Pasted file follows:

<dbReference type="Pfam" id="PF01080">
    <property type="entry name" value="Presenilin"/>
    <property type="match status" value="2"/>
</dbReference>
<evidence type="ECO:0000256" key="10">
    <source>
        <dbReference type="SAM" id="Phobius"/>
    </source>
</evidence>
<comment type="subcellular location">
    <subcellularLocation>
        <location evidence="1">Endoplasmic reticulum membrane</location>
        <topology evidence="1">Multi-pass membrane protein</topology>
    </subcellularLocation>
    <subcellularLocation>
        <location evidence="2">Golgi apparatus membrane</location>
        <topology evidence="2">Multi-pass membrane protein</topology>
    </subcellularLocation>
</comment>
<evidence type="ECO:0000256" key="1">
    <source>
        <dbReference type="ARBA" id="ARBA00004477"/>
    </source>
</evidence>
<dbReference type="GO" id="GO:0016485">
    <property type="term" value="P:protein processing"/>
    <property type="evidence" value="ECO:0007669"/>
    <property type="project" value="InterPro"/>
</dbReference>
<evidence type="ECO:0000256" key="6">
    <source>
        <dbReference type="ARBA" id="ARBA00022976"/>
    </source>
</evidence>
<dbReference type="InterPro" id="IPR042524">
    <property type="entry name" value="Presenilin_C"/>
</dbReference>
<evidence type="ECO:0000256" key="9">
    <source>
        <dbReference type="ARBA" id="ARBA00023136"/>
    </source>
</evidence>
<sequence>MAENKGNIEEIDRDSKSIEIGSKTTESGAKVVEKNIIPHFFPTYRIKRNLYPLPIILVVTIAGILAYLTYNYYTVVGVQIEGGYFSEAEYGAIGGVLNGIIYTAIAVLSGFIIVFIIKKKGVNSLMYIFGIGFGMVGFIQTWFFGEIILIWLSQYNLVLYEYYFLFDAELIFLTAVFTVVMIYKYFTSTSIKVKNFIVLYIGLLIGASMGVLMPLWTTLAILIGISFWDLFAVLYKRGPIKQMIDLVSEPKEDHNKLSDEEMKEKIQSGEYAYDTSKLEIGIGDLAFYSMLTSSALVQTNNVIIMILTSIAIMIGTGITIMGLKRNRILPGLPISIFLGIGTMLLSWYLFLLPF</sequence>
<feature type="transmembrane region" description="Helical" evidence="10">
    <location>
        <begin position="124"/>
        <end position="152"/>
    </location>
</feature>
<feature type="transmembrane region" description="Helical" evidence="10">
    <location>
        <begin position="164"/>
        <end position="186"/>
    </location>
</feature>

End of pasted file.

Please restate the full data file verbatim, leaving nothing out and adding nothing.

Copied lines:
<dbReference type="Pfam" id="PF01080">
    <property type="entry name" value="Presenilin"/>
    <property type="match status" value="2"/>
</dbReference>
<evidence type="ECO:0000256" key="10">
    <source>
        <dbReference type="SAM" id="Phobius"/>
    </source>
</evidence>
<comment type="subcellular location">
    <subcellularLocation>
        <location evidence="1">Endoplasmic reticulum membrane</location>
        <topology evidence="1">Multi-pass membrane protein</topology>
    </subcellularLocation>
    <subcellularLocation>
        <location evidence="2">Golgi apparatus membrane</location>
        <topology evidence="2">Multi-pass membrane protein</topology>
    </subcellularLocation>
</comment>
<evidence type="ECO:0000256" key="1">
    <source>
        <dbReference type="ARBA" id="ARBA00004477"/>
    </source>
</evidence>
<dbReference type="GO" id="GO:0016485">
    <property type="term" value="P:protein processing"/>
    <property type="evidence" value="ECO:0007669"/>
    <property type="project" value="InterPro"/>
</dbReference>
<evidence type="ECO:0000256" key="6">
    <source>
        <dbReference type="ARBA" id="ARBA00022976"/>
    </source>
</evidence>
<dbReference type="InterPro" id="IPR042524">
    <property type="entry name" value="Presenilin_C"/>
</dbReference>
<evidence type="ECO:0000256" key="9">
    <source>
        <dbReference type="ARBA" id="ARBA00023136"/>
    </source>
</evidence>
<sequence>MAENKGNIEEIDRDSKSIEIGSKTTESGAKVVEKNIIPHFFPTYRIKRNLYPLPIILVVTIAGILAYLTYNYYTVVGVQIEGGYFSEAEYGAIGGVLNGIIYTAIAVLSGFIIVFIIKKKGVNSLMYIFGIGFGMVGFIQTWFFGEIILIWLSQYNLVLYEYYFLFDAELIFLTAVFTVVMIYKYFTSTSIKVKNFIVLYIGLLIGASMGVLMPLWTTLAILIGISFWDLFAVLYKRGPIKQMIDLVSEPKEDHNKLSDEEMKEKIQSGEYAYDTSKLEIGIGDLAFYSMLTSSALVQTNNVIIMILTSIAIMIGTGITIMGLKRNRILPGLPISIFLGIGTMLLSWYLFLLPF</sequence>
<feature type="transmembrane region" description="Helical" evidence="10">
    <location>
        <begin position="124"/>
        <end position="152"/>
    </location>
</feature>
<feature type="transmembrane region" description="Helical" evidence="10">
    <location>
        <begin position="164"/>
        <end position="186"/>
    </location>
</feature>